Visual status of deaf school students in Kathmandu, Nepal
Aim: To evaluate the visual status of deaf students in Kathmandu, Nepal.
Methods: This was a descriptive cross-sectional study. All students in the school for the deaf in Kathmandu were examined over a six- month period, starting on 1st January 2005. A thorough ocular examination was done by an optometrist and the following information was recorded on a standard proforma: history, cause and duration of deafness (if known); family history of the same problem; associated systemic problems, and history of eye examinations. Visual acuity was measured in each eye using an illuminated Snellen chart with multiple optotypes. A cover test was performed to identify strabismus, and Ishihara plates were used to assess colour vision. A torch was used to examine the external eye, and a direct ophthalmoscope was used for posterior segment examination. Retinoscopy was performed where indicated. Students were referred to the eye hospital for further evaluation and management if necessary.
Results: Out of the total 253 deaf students, 56 per cent were male, and their ages ranged from from 6 to 25 years (mean 13.75 years). Over two thirds (68 per cent) had been deaf since birth but only 40 per cent knew why they were deaf. At least one other family member was also deaf in 36 students (14 per cent). Thirty students had a visual acuity of <6/9 in the better eye, but no child was bilaterally blind. Out of the total of 253, 57 students (23 per cent) had at least one ocular problem, including strabismus (7 students, exotropia>esotropia), refractive error (32 students: 22 per cent were myopic, 41 per cent were hyperopic and 38 per cent were astigmatic), corneal ulcer or scar, glaucoma suspect, and amblyopia. Six were found to have abnormal colour vision. Nine students gave a history of night blindness, but there was no evidence of retinitis pigmentosa, and all those with reduced vision were referred for assessment. No student had the typical retinal changes of congenital rubella. Only 26 students (10 per cent) had had an eye examination at any time in the past.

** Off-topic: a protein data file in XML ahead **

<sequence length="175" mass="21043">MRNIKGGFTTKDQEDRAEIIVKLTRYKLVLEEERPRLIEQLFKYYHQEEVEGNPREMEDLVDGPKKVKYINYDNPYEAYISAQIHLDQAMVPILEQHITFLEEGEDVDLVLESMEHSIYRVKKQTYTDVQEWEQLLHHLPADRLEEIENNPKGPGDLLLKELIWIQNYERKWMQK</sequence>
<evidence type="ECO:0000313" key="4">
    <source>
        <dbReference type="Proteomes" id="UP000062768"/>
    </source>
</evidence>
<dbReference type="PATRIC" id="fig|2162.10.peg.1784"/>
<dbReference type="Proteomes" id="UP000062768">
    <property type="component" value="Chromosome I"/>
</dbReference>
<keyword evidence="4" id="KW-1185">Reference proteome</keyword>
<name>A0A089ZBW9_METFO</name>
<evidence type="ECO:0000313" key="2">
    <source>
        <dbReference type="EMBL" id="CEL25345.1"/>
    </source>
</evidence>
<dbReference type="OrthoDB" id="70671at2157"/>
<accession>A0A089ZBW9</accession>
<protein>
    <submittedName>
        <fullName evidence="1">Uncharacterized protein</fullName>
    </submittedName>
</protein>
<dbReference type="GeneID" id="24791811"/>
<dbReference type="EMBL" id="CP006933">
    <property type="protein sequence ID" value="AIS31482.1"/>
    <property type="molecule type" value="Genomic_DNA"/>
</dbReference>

Conclusions: Although ocular problems were common amongst these deaf students, only a few had previously had an ocular examination. Vision is very important in deaf students, as a means of communicating and learning about the world, so they should be included in vision screening programmes. Many attend special schools and can be readily assessed by an eye care team.